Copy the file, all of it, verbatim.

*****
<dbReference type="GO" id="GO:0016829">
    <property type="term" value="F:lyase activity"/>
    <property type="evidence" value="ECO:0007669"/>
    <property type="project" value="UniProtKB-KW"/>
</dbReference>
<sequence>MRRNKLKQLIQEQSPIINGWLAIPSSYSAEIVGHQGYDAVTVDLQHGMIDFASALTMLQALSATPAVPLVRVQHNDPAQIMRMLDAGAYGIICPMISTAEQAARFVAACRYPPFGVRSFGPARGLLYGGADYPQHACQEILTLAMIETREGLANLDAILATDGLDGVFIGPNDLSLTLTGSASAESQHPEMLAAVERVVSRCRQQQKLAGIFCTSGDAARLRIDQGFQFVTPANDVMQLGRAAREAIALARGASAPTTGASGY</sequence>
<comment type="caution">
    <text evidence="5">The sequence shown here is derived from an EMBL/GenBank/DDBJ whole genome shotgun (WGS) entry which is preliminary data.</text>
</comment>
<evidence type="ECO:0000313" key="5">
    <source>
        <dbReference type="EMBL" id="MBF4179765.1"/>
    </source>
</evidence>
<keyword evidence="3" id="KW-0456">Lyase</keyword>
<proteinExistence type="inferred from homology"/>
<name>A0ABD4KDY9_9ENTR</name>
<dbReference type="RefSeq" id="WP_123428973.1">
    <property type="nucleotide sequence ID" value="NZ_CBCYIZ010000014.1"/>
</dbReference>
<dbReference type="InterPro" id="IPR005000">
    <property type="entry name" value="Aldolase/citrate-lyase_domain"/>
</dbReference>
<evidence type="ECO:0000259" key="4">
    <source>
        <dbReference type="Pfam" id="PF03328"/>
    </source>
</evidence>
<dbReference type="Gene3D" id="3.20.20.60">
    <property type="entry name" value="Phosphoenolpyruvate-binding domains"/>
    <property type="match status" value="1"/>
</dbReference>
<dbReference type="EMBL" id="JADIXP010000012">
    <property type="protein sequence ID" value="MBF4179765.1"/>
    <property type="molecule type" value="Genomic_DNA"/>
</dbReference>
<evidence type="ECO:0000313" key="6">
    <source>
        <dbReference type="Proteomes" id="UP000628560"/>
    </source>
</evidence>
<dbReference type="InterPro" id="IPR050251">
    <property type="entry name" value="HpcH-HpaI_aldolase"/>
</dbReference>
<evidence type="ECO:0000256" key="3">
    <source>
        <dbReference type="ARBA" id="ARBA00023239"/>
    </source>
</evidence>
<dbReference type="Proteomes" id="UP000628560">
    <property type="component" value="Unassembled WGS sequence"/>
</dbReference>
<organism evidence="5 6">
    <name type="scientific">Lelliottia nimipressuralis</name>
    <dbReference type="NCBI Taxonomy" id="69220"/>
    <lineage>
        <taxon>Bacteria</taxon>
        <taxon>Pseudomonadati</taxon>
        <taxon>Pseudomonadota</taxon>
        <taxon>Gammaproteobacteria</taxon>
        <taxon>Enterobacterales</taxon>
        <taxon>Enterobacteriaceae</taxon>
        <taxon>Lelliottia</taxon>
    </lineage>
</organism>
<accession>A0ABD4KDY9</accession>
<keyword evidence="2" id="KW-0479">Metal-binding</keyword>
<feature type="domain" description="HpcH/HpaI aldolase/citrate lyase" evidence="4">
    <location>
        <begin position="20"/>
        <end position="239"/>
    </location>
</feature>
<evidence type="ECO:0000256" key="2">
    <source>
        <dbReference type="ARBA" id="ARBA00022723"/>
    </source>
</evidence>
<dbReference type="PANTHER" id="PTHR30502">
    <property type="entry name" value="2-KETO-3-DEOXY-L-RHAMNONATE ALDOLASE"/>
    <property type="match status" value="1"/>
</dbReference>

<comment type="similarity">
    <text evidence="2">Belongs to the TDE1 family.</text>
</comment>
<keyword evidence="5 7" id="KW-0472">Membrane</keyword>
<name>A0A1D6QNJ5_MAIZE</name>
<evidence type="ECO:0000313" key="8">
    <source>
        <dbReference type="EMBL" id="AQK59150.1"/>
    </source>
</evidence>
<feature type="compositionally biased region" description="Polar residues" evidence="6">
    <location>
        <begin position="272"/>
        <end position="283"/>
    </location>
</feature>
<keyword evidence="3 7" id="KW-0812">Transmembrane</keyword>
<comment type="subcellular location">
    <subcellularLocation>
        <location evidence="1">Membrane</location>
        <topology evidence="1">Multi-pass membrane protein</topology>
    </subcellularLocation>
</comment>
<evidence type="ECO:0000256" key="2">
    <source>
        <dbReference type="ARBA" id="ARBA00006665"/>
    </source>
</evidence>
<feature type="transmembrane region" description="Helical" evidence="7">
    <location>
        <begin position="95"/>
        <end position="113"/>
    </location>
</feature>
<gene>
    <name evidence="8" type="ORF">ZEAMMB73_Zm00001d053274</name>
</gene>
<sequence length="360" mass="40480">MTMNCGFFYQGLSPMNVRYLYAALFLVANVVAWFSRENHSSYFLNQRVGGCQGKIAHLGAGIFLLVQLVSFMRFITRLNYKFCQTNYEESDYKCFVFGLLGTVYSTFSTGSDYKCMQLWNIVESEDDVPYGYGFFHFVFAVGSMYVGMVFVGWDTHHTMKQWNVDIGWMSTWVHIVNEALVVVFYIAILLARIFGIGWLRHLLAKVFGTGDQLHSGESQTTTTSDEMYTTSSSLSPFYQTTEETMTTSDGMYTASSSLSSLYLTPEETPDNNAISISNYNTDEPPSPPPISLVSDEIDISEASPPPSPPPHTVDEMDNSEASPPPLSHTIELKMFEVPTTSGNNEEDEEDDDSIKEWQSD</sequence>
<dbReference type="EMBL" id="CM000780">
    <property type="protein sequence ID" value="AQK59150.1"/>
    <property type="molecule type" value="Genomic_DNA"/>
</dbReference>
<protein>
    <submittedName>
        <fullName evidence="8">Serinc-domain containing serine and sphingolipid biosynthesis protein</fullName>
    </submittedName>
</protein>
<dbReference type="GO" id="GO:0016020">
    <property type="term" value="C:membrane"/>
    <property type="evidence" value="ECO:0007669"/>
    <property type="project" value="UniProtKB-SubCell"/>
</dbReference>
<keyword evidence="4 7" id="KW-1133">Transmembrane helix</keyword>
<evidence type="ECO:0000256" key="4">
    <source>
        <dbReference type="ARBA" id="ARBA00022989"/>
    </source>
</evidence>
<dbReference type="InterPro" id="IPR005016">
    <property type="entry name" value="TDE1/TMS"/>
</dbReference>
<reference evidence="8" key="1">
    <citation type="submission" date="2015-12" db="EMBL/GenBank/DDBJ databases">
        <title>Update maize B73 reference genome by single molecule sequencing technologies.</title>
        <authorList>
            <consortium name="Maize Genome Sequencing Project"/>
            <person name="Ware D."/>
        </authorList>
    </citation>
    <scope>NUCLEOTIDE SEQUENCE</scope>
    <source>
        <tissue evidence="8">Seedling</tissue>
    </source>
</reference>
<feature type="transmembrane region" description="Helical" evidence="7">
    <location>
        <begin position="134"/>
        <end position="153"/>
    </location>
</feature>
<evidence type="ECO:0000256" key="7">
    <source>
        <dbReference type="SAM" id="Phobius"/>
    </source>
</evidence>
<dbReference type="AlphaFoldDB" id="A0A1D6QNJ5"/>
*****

<dbReference type="GO" id="GO:0016829">
    <property type="term" value="F:lyase activity"/>
    <property type="evidence" value="ECO:0007669"/>
    <property type="project" value="UniProtKB-KW"/>
</dbReference>
<sequence>MRRNKLKQLIQEQSPIINGWLAIPSSYSAEIVGHQGYDAVTVDLQHGMIDFASALTMLQALSATPAVPLVRVQHNDPAQIMRMLDAGAYGIICPMISTAEQAARFVAACRYPPFGVRSFGPARGLLYGGADYPQHACQEILTLAMIETREGLANLDAILATDGLDGVFIGPNDLSLTLTGSASAESQHPEMLAAVERVVSRCRQQQKLAGIFCTSGDAARLRIDQGFQFVTPANDVMQLGRAAREAIALARGASAPTTGASGY</sequence>
<comment type="caution">
    <text evidence="5">The sequence shown here is derived from an EMBL/GenBank/DDBJ whole genome shotgun (WGS) entry which is preliminary data.</text>
</comment>
<evidence type="ECO:0000313" key="5">
    <source>
        <dbReference type="EMBL" id="MBF4179765.1"/>
    </source>
</evidence>
<keyword evidence="3" id="KW-0456">Lyase</keyword>
<proteinExistence type="inferred from homology"/>
<name>A0ABD4KDY9_9ENTR</name>
<dbReference type="RefSeq" id="WP_123428973.1">
    <property type="nucleotide sequence ID" value="NZ_CBCYIZ010000014.1"/>
</dbReference>
<dbReference type="InterPro" id="IPR005000">
    <property type="entry name" value="Aldolase/citrate-lyase_domain"/>
</dbReference>
<evidence type="ECO:0000259" key="4">
    <source>
        <dbReference type="Pfam" id="PF03328"/>
    </source>
</evidence>
<dbReference type="Gene3D" id="3.20.20.60">
    <property type="entry name" value="Phosphoenolpyruvate-binding domains"/>
    <property type="match status" value="1"/>
</dbReference>
<dbReference type="EMBL" id="JADIXP010000012">
    <property type="protein sequence ID" value="MBF4179765.1"/>
    <property type="molecule type" value="Genomic_DNA"/>
</dbReference>
<evidence type="ECO:0000313" key="6">
    <source>
        <dbReference type="Proteomes" id="UP000628560"/>
    </source>
</evidence>
<dbReference type="InterPro" id="IPR050251">
    <property type="entry name" value="HpcH-HpaI_aldolase"/>
</dbReference>
<evidence type="ECO:0000256" key="3">
    <source>
        <dbReference type="ARBA" id="ARBA00023239"/>
    </source>
</evidence>
<dbReference type="Proteomes" id="UP000628560">
    <property type="component" value="Unassembled WGS sequence"/>
</dbReference>
<organism evidence="5 6">
    <name type="scientific">Lelliottia nimipressuralis</name>
    <dbReference type="NCBI Taxonomy" id="69220"/>
    <lineage>
        <taxon>Bacteria</taxon>
        <taxon>Pseudomonadati</taxon>
        <taxon>Pseudomonadota</taxon>
        <taxon>Gammaproteobacteria</taxon>
        <taxon>Enterobacterales</taxon>
        <taxon>Enterobacteriaceae</taxon>
        <taxon>Lelliottia</taxon>
    </lineage>
</organism>
<accession>A0ABD4KDY9</accession>
<keyword evidence="2" id="KW-0479">Metal-binding</keyword>
<feature type="domain" description="HpcH/HpaI aldolase/citrate lyase" evidence="4">
    <location>
        <begin position="20"/>
        <end position="239"/>
    </location>
</feature>
<evidence type="ECO:0000256" key="2">
    <source>
        <dbReference type="ARBA" id="ARBA00022723"/>
    </source>
</evidence>
<dbReference type="PANTHER" id="PTHR30502">
    <property type="entry name" value="2-KETO-3-DEOXY-L-RHAMNONATE ALDOLASE"/>
    <property type="match status" value="1"/>
</dbReference>

<comment type="similarity">
    <text evidence="2">Belongs to the TDE1 family.</text>
</comment>
<keyword evidence="5 7" id="KW-0472">Membrane</keyword>
<name>A0A1D6QNJ5_MAIZE</name>
<evidence type="ECO:0000313" key="8">
    <source>
        <dbReference type="EMBL" id="AQK59150.1"/>
    </source>
</evidence>
<feature type="compositionally biased region" description="Polar residues" evidence="6">
    <location>
        <begin position="272"/>
        <end position="283"/>
    </location>
</feature>
<keyword evidence="3 7" id="KW-0812">Transmembrane</keyword>
<comment type="subcellular location">
    <subcellularLocation>
        <location evidence="1">Membrane</location>
        <topology evidence="1">Multi-pass membrane protein</topology>
    </subcellularLocation>
</comment>
<evidence type="ECO:0000256" key="2">
    <source>
        <dbReference type="ARBA" id="ARBA00006665"/>
    </source>
</evidence>
<feature type="transmembrane region" description="Helical" evidence="7">
    <location>
        <begin position="95"/>
        <end position="113"/>
    </location>
</feature>
<gene>
    <name evidence="8" type="ORF">ZEAMMB73_Zm00001d053274</name>
</gene>
<sequence length="360" mass="40480">MTMNCGFFYQGLSPMNVRYLYAALFLVANVVAWFSRENHSSYFLNQRVGGCQGKIAHLGAGIFLLVQLVSFMRFITRLNYKFCQTNYEESDYKCFVFGLLGTVYSTFSTGSDYKCMQLWNIVESEDDVPYGYGFFHFVFAVGSMYVGMVFVGWDTHHTMKQWNVDIGWMSTWVHIVNEALVVVFYIAILLARIFGIGWLRHLLAKVFGTGDQLHSGESQTTTTSDEMYTTSSSLSPFYQTTEETMTTSDGMYTASSSLSSLYLTPEETPDNNAISISNYNTDEPPSPPPISLVSDEIDISEASPPPSPPPHTVDEMDNSEASPPPLSHTIELKMFEVPTTSGNNEEDEEDDDSIKEWQSD</sequence>
<dbReference type="EMBL" id="CM000780">
    <property type="protein sequence ID" value="AQK59150.1"/>
    <property type="molecule type" value="Genomic_DNA"/>
</dbReference>
<protein>
    <submittedName>
        <fullName evidence="8">Serinc-domain containing serine and sphingolipid biosynthesis protein</fullName>
    </submittedName>
</protein>
<dbReference type="GO" id="GO:0016020">
    <property type="term" value="C:membrane"/>
    <property type="evidence" value="ECO:0007669"/>
    <property type="project" value="UniProtKB-SubCell"/>
</dbReference>
<keyword evidence="4 7" id="KW-1133">Transmembrane helix</keyword>
<evidence type="ECO:0000256" key="4">
    <source>
        <dbReference type="ARBA" id="ARBA00022989"/>
    </source>
</evidence>
<dbReference type="InterPro" id="IPR005016">
    <property type="entry name" value="TDE1/TMS"/>
</dbReference>
<reference evidence="8" key="1">
    <citation type="submission" date="2015-12" db="EMBL/GenBank/DDBJ databases">
        <title>Update maize B73 reference genome by single molecule sequencing technologies.</title>
        <authorList>
            <consortium name="Maize Genome Sequencing Project"/>
            <person name="Ware D."/>
        </authorList>
    </citation>
    <scope>NUCLEOTIDE SEQUENCE</scope>
    <source>
        <tissue evidence="8">Seedling</tissue>
    </source>
</reference>
<feature type="transmembrane region" description="Helical" evidence="7">
    <location>
        <begin position="134"/>
        <end position="153"/>
    </location>
</feature>
<evidence type="ECO:0000256" key="7">
    <source>
        <dbReference type="SAM" id="Phobius"/>
    </source>
</evidence>
<dbReference type="AlphaFoldDB" id="A0A1D6QNJ5"/>